Teens who drink supersized flavored alcoholic drinks known as "alcopops" are at greatly increased risk of injury, according to a new study.
The study included data from an online survey of more than 1,000 teens and young adults ages 13 to 20 who said they had consumed at least one alcoholic drink in the previous month.
HealthDay reports those who said they drank super-sized alcopops were more than six times as likely to say they had suffered alcohol-related injuries, compared with those who did not drink the beverages.
There are three types of alcopops: malt-based flavored beverages (such as Mike's Hard Lemonade or Smirnoff Ice); spirits-based premixed, ready-to-drink cocktails (such as Jack Daniel's cocktails); and supersized alcopops (including Four Loko or Joose). Supersized alcohol beverages can contain the equivalent of between four and five alcoholic drinks, the researchers note in a press release.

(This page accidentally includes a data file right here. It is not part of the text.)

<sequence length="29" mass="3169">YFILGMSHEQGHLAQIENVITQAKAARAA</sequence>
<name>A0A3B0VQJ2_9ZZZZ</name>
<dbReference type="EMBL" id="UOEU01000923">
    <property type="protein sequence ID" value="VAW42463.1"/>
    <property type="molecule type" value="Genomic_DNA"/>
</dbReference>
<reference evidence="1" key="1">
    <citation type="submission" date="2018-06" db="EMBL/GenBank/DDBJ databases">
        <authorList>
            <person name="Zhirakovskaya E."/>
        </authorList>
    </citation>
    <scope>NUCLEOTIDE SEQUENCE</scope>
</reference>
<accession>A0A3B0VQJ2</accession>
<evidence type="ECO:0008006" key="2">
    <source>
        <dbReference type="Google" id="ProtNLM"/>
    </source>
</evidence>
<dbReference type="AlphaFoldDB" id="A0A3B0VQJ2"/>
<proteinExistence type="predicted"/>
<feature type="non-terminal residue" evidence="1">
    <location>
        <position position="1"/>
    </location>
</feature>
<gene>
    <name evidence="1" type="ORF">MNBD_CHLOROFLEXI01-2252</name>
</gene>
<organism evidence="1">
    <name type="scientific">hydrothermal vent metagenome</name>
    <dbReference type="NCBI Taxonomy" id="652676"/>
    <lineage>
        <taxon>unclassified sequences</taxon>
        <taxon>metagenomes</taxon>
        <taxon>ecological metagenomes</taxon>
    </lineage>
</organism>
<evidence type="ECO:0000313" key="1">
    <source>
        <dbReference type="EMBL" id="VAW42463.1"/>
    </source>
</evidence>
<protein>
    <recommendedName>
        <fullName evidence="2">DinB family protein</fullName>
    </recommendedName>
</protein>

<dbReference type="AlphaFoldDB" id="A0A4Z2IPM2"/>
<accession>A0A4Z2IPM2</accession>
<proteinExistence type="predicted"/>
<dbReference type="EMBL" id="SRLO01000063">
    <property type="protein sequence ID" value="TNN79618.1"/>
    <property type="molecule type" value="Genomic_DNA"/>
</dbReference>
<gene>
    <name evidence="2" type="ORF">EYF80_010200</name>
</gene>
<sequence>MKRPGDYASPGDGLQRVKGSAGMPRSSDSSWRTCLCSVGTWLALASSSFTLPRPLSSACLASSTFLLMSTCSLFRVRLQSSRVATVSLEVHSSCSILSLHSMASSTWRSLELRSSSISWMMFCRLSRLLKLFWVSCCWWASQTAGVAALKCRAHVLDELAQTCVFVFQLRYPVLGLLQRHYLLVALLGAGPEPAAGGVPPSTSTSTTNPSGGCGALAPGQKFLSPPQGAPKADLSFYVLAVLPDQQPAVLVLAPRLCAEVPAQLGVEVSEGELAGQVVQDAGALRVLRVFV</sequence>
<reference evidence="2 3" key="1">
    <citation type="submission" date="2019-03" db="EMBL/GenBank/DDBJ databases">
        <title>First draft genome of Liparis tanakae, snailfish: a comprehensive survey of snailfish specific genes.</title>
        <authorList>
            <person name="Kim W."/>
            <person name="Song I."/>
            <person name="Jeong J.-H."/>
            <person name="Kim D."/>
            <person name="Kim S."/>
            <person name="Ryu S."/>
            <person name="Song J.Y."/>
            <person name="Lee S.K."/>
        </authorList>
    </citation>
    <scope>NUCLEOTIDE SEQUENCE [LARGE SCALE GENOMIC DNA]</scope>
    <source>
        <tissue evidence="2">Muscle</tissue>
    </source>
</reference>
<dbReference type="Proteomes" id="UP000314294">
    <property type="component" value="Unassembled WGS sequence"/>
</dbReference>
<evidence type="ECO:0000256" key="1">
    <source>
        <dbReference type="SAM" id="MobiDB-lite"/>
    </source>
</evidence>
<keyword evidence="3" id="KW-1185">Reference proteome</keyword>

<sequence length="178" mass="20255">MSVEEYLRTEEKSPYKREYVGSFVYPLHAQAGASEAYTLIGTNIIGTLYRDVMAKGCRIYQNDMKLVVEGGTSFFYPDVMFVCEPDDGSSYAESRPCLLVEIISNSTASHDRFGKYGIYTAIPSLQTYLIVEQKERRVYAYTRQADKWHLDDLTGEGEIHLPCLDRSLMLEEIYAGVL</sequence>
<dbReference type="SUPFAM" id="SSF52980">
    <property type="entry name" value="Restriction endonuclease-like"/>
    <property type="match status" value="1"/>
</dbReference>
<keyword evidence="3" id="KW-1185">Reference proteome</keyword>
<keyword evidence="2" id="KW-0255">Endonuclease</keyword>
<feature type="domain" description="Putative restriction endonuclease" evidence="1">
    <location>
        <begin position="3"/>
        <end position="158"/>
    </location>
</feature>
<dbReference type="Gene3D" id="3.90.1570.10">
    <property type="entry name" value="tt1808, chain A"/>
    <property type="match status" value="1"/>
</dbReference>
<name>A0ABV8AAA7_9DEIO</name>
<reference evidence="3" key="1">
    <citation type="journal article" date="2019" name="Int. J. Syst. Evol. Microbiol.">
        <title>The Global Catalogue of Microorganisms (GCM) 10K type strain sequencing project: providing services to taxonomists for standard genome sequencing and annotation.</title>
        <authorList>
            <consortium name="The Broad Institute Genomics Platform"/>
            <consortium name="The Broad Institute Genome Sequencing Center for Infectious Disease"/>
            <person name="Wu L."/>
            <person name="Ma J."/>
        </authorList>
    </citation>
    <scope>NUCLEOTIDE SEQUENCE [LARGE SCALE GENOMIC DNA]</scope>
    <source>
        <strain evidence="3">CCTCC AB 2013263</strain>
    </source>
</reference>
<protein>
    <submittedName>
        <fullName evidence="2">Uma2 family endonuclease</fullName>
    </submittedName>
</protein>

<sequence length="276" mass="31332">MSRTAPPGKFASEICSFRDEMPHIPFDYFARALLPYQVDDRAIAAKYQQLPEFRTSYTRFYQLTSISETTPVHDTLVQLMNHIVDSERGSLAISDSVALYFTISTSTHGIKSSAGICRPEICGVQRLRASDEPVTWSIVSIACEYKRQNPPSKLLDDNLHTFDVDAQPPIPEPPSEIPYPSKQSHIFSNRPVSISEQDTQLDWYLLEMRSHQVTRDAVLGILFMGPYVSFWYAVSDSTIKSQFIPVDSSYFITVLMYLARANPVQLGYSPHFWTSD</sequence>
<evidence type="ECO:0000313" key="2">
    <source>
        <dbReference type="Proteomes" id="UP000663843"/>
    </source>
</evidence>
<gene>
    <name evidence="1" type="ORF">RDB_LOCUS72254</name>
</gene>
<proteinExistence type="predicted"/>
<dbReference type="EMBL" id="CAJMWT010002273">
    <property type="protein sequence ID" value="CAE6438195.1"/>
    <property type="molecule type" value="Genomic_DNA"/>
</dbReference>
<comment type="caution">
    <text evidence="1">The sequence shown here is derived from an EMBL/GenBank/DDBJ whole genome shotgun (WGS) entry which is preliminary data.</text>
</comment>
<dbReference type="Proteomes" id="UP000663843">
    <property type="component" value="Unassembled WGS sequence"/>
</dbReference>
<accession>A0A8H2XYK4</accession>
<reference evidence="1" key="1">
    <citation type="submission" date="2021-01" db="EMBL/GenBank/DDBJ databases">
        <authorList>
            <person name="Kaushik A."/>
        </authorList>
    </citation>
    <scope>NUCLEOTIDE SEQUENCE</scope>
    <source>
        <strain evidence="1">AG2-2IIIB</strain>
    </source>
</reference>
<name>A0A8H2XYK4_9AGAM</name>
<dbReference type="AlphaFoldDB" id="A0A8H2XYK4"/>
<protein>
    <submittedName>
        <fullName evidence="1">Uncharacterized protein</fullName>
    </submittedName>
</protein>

The study found consuming any combination of two or more flavored alcoholic beverages was strongly associated with reporting of heavy episodic drinking, fighting and alcohol-related injuries.
"It is impossible to discuss harmful alcohol consumption among youth and not include supersized alcopops," said study co-author David Jernigan, PhD, Director of the Center on Alcohol Marketing and Youth at the Johns Hopkins Bloomberg School of Public Health. "These low-priced and sweet-tasting beverages are associated with reports of dangerous consequences among youth."
Alcopops remain largely unregulated, the researchers said. They "continue to present an emergency public health problem of harmful alcohol consumption among youth," they wrote in the American Journal of Public Health.